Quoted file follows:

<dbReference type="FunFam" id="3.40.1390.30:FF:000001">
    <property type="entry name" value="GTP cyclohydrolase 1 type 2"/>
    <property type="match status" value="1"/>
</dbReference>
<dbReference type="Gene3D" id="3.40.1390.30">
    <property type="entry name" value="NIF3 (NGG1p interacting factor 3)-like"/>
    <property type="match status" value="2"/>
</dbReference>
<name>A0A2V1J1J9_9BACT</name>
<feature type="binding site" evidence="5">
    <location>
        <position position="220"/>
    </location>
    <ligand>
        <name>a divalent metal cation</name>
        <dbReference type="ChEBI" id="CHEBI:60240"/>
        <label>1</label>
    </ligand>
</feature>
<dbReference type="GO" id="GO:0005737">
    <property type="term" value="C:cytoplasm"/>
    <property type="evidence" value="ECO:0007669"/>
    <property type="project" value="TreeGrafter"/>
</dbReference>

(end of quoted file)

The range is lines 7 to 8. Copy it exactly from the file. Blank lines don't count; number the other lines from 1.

    <property type="match status" value="2"/>
</dbReference>